Academic Level at Time of Presentation

Senior

Major

Agronomy

2nd Student Academic Level at Time of Presentation

Senior

2nd Student Major

Agronomy

3rd Student Academic Level at Time of Presentation

Senior

3rd Student Major

Agronomy

List all Project Mentors & Advisor(s)

Dr. Brian Parr, Dr. Iin Handayani

Presentation Format

Poster Presentation

Abstract/Description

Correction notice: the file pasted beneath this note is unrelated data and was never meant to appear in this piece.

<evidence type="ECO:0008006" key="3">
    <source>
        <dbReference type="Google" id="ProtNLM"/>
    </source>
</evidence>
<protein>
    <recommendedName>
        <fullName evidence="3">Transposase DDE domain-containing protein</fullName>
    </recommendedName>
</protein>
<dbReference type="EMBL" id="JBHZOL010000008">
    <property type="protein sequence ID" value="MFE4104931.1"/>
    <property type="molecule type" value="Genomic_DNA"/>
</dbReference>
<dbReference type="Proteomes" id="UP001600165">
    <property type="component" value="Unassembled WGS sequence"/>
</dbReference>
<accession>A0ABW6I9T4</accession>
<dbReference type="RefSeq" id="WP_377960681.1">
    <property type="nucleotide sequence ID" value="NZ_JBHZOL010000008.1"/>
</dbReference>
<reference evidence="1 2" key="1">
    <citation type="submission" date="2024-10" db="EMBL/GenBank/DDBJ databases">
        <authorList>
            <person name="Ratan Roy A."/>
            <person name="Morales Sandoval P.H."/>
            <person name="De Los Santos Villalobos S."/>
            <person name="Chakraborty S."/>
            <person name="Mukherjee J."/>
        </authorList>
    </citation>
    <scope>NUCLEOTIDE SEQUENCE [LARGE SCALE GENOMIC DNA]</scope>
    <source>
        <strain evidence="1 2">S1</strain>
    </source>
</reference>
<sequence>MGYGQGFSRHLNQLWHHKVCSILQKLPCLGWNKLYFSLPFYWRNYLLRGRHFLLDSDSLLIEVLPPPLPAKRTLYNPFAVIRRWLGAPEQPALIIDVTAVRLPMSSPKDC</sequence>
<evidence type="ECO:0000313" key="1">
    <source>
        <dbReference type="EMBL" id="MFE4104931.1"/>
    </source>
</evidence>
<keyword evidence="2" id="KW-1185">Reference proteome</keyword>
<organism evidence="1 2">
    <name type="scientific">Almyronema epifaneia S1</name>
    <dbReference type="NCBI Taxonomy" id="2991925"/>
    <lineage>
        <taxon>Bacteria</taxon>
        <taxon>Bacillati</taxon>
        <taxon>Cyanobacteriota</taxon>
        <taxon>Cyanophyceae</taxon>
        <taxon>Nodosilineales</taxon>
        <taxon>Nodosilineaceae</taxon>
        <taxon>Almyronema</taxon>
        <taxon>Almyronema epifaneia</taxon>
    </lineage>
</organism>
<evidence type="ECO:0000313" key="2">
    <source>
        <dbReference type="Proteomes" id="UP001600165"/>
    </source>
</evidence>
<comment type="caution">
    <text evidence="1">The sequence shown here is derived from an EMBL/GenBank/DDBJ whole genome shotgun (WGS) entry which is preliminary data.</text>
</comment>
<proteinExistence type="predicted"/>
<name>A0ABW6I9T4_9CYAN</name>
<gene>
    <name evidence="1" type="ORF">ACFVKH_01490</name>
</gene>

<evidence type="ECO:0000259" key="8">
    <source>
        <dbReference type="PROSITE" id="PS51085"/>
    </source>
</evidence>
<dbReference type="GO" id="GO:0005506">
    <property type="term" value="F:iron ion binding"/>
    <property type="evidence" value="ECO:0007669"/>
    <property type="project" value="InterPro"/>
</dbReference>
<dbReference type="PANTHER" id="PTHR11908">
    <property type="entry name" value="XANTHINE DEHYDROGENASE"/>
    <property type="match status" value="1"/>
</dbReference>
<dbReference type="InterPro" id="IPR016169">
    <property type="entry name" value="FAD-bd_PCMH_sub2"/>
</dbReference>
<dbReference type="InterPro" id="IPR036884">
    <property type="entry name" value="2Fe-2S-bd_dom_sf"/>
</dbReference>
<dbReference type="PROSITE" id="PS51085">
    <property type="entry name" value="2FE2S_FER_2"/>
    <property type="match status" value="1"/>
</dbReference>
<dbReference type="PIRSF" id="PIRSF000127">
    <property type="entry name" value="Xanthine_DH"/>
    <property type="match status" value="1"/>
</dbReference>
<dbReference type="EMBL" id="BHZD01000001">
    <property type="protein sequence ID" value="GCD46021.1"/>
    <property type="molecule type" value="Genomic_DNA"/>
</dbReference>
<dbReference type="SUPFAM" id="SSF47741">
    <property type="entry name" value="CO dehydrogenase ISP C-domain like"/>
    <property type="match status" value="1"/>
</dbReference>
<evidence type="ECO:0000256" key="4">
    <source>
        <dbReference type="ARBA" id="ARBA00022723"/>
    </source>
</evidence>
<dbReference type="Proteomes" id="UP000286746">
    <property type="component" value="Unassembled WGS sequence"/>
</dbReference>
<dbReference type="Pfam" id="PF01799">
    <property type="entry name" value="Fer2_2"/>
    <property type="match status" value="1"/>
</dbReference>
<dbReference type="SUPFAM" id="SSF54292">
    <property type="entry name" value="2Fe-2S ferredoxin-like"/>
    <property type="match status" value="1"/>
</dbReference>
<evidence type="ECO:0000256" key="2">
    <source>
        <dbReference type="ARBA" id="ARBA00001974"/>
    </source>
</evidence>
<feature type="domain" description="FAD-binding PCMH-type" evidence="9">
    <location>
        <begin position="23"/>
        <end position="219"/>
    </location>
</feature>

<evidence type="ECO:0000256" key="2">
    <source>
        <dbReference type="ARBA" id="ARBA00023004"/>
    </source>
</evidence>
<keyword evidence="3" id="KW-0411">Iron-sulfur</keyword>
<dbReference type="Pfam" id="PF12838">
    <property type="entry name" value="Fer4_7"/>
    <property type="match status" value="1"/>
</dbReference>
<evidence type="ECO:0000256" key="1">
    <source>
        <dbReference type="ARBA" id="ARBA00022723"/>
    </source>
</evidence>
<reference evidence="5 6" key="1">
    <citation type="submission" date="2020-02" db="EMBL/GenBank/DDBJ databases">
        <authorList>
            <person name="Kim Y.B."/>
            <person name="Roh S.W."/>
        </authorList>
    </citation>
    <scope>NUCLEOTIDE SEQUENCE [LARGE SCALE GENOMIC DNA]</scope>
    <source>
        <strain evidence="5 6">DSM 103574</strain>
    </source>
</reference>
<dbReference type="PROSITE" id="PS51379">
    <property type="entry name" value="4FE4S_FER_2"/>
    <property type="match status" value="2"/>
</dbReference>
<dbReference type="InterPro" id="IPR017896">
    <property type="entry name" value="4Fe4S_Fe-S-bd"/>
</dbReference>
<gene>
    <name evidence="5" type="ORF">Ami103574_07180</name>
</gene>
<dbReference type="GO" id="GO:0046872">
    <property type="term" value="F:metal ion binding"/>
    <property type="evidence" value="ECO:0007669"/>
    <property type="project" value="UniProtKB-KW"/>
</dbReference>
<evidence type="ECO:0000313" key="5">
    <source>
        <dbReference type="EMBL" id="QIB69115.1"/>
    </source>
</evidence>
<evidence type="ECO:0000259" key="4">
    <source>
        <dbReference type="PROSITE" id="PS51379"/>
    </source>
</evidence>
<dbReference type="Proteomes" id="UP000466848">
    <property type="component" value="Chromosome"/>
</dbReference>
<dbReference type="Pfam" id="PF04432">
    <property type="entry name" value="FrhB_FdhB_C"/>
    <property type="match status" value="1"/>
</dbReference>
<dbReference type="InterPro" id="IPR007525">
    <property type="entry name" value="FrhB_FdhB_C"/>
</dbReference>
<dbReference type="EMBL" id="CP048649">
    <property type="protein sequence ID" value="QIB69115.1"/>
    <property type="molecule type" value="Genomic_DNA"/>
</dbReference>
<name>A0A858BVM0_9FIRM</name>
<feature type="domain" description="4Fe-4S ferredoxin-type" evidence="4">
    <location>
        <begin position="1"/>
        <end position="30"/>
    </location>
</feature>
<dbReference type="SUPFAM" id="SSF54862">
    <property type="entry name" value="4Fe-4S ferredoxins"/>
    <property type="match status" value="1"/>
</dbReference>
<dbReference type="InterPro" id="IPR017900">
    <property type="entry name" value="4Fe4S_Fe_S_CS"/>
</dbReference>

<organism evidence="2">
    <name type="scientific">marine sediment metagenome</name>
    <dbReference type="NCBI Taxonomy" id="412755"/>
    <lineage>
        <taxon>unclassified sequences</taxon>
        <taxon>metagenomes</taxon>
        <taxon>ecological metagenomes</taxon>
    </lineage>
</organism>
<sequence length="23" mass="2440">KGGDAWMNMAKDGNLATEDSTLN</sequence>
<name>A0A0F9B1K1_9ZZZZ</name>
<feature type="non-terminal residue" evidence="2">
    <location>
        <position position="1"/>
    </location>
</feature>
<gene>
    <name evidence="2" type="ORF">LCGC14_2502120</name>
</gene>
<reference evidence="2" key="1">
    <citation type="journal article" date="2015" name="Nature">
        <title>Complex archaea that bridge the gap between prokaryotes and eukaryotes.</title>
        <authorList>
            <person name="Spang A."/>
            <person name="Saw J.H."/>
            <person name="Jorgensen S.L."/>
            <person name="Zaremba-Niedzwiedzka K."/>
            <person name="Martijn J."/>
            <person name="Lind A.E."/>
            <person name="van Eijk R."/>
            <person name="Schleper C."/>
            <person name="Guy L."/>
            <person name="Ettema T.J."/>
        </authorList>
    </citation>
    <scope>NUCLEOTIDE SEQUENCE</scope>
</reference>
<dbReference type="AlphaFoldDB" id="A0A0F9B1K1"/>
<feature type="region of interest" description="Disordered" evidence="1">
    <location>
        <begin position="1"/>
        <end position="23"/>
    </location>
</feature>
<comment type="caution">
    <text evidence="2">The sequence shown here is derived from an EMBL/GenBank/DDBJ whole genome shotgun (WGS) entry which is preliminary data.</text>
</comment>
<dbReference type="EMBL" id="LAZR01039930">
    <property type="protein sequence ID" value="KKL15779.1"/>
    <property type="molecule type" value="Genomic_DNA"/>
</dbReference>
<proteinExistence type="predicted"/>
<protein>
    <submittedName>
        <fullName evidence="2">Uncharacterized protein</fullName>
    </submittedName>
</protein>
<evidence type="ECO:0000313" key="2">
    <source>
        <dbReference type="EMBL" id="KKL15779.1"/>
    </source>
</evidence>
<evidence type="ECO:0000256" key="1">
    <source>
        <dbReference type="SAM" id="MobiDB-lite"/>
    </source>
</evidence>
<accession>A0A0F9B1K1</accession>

Soil properties are affected by tillage practices. Tillage practices that provides an adequate growing environment for crops and maintains good soil structure is crucial. The objective of this study was to compare selected soil properties collected from no-till (NT) and conventional tillage (CT) systems in Kentucky, Indiana, and Illinois. Three undisturbed and three disturbed soil samples were taken from the topsoil at the depth of 0 to 7.5 cm. The samples were analyzed for bulk density (BD), water holding capacity (WHC), field capacity (FC), soil pH, soil organic matter (SOM), and compaction. Bulk density, WHC, and FC of the soil was determined from the undisturbed soil samples. Disturbed soil samples were used to determine soil pH and SOM levels. In addition, a penetrometer was used to measure compaction levels in the soil. Statistical analysis was performed to test the significant effect of tillage practices on soil properties in questions. The soils had average bulk density of 1.24 g/cm3 in the no-till fields compared to 1.33 g/cm3 in conventionally tilled fields in both the Indiana and Kentucky sites, while no-till was 1.32 g/cm3 in Illinois. Conventional tillage fields had a higher average of 45.28% of soil water holding capacity compared to no-till which was 44.33%. Soil water holding capacity for no-till fields in Perry County (42.64%) and Henderson County (49.06%) were higher than the conventionally tilled fields at these sites. There was a significant difference between two tillage systems in SOM content at the Kentucky site which displayed 3.8% SOM in conventional till and 4.7% SOM for no-till. However, there was no significant effect of tillage systems on soil pH in Kentucky and Illinois. The average of soil pH of Indiana’s conventional tillage site was 8.8, while no-till was 6.6. Compaction results varied between the three sites: Kentucky had the highest compaction rating at 280 psi at no-till fields at 30 cm. However, the Kentucky site also had the lowest compaction at conventional tillage from 15 cm which was 136.6 psi. The Indiana site displayed a very small significant difference between either conventional or no-till tillage systems from 15 or 30 cm. For Illinois, both no-till depths had less compaction than either of the conventional tillage depths. Macroporosity showed no significant difference among the three sites. For the ratio macroporosity over microporosity, the Indiana and Illinois sites showed similar results (4.55%) and (4.27%), respectively, for conventional tillage. For no-till, Indiana and Illinois were (3.22%) and (3.26%), respectively. In general, the aeration for all fields are considered good for crops as indicated by macroporosity, bulk density and compaction level. These findings show that implementing no-till systems into the farming operations has improved soil quality indicators which eventually reduces soil erosion rate and thus maintains the crop production sustainability. The results of this study would help farmers justify whether implementing a no-till or conventional tillage practices can improve soil properties indicators to promote crop production and sustainability.